Nidelva river through Trondheim Norway

Nidelva river through Trondheim Norway
by Saaru Lindestokke                

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6

The main fundamental thing to get used to is doing the crop math in the other direction with FX lenses. What you're used to seeing as 50mm with your crop body, on full frame, will look like 35mm on your crop would. Having all your glass get wider is the first disconcerting thing you think you're prepared for, that you really really aren't. Particularly when ...


4

Neither of those lenses are really what most macro specialists would consider a macro lens. For a lens to be considered a true macro lens it should be able to project a life sized image of the subject onto the image sensor or film. If you're taking a picture of a 20mm long bug, a macro lens should be able to focus close enough to project an image of the bug ...


4

The Nikon AF 70-300mm F4-5.6 ED D was a fair lens back in the day, but the problem you'll have now is that it's not an AF-S lens -- meaning it doesn't have an autofocus motor built in -- and will therefore be manual-focus only on the 5300.


4

The Nikon EH-5b power adapter will do this. For your camera model you would also need the EP-5B battery adpter via which to connect the EH-5b. Try typing in "nikon d750 power adapter europe" to Google. It will be the first result.


3

Yes, the 18-55mm lens will of course also do 35mm. This focal length determines the angular field of view of the lens. So the 18-55 is more versatile in that way. Because 18mm is a 2x wider view (than 35mm), which is called wide angle, and 55mm approaches a magnified or zoomed in view, of about a half again larger subject (in a smaller zoomed view than the ...


3

AF-S on D90 will not activate shutter until it is in focus. This is a good thing. AF-C will activate shutter regardless if in focus yet or not, if that's what you really want. Holding half press a second first is a good plan. The D90 has menu D10 that might be on, which adds about a one second delay after mirror rise, but before shutter activates.


3

Really you are making two transitions here. From a D3200 you need to accustomed to a pro body with dual control-dials, more direct controls and a 100% coverage viewfinder. This would happen if you are to move to a D500 or D7200 instead too, even though these are APS-C cameras. While you can probably ignore the extra buttons ;) it is best to get accustomed ...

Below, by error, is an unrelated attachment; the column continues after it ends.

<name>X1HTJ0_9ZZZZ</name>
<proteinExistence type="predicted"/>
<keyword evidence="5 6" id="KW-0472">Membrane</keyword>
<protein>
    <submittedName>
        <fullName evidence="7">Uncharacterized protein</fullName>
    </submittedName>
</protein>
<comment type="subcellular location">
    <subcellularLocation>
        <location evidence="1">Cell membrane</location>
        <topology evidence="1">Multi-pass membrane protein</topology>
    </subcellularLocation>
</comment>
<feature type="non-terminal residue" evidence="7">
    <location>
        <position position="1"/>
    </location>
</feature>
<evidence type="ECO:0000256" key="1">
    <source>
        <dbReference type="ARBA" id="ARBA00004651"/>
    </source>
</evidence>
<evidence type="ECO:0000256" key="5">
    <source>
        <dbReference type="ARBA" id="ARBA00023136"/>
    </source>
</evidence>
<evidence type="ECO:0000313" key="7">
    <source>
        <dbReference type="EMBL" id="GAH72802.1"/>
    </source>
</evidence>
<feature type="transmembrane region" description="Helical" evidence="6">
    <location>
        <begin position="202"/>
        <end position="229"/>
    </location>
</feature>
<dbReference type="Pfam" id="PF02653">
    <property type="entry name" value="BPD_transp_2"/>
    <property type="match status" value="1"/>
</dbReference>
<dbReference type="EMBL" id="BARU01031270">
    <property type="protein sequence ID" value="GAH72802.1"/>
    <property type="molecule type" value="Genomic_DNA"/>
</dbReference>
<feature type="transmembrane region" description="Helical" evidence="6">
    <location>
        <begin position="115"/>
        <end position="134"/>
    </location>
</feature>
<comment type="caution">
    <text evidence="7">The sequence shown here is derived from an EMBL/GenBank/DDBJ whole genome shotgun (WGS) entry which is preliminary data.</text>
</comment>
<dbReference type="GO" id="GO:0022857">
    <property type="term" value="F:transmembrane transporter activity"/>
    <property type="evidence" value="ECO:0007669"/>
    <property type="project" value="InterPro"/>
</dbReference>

3

This answer actually applies to any camera. It's not immediate, but is guaranteed to be effective. Pick up camera. Create a series of photographs you think might work. Later, review those photographs and decide which you think did work best. Thr next day or week, go back to step 1. Repeat 1-3 until you feel comfortable. Over time, look again at your ...


2

With the 70-300mm, I guess I could take pictures of the moon or any other close up objects 300mm doesn't really get you close enough for the moon. You could use a teleconverter, but you'd either have to get a third party one or make warranty-breaking modifications to a Nikon one. However, you can get some nice wildlife pictures at 300mm, particularly ...


2

The camera simply needed its batteries changed. I also cleared out a bit of blue battery gunk from a previous battery leak. The autofocus seemed much "snappier" when I put changed the batteries, but the shutter still did not fire. This gave me enough confidence that I put a cheap film in and sure enough it is working perfectly (as far as I can tell before ...


1

Auto-focus needs some light and a good amount of contrast. If you are missing either it will seek and cause a shutter delay.


1

It will work perfectly in my experience and I use a cheaper $30 adapter. There are a few things to remember: Generally AI can be found for less than the AI-S and the -S won't function anyways (until there's electronic adapters). The downside of course is if you do upgrade to an electronic adapter you might want the -S Aperture information will not be in ...


1

Yes it will work, but obviously as a manual only lens. There shouldn't be any notable loss in quality, however there may be some in the corners depending on the combo's precision.


1

No, you can't. To quote from v5.0 of The Other YN-622C User Guide II, page 20: The Canon YN-622C is NOT compatible with the Nikon YN-622N. The camera codes are not the same. This actually makes sense when you consider the completely different pin/contact arrangement on the hotshoe and the inevitable differences in signal protocols. The only way I ...


1

Remember that a true weather sealing is stamped with a certification grade like IP 67. Unless you have this kind of statement, the "weather sealing" remains more or less a marketing argument saying "we have added some more sealing gaskets but you still use it under the rain at your own risks", because it does not say how much it is sealed. It gives you no ...


1

I believe the answer to be simple. Nikon does not warranty their product if it is used in the rain. I have a few Nikon DSLRs and I love them. But, for rainy conditions, I purchased a Pentax K-50 touted by Pentax to be weather proof. I also have two weather resistant (WR) Pentax Lenses. Don't sell Pentax short. Look at the features. I have used the Pentax ...


1

This is a very old question but it remains relevant so I'll add my 3 cents. Lightroom's white balance presets seem to be just ballpark figures not tuned to any camera-specific properties. The best way to get Nikon/Canon/whatever-like rendition in Lightroom is described here and here. Basically: Take some photos with your camera using built-in white ...



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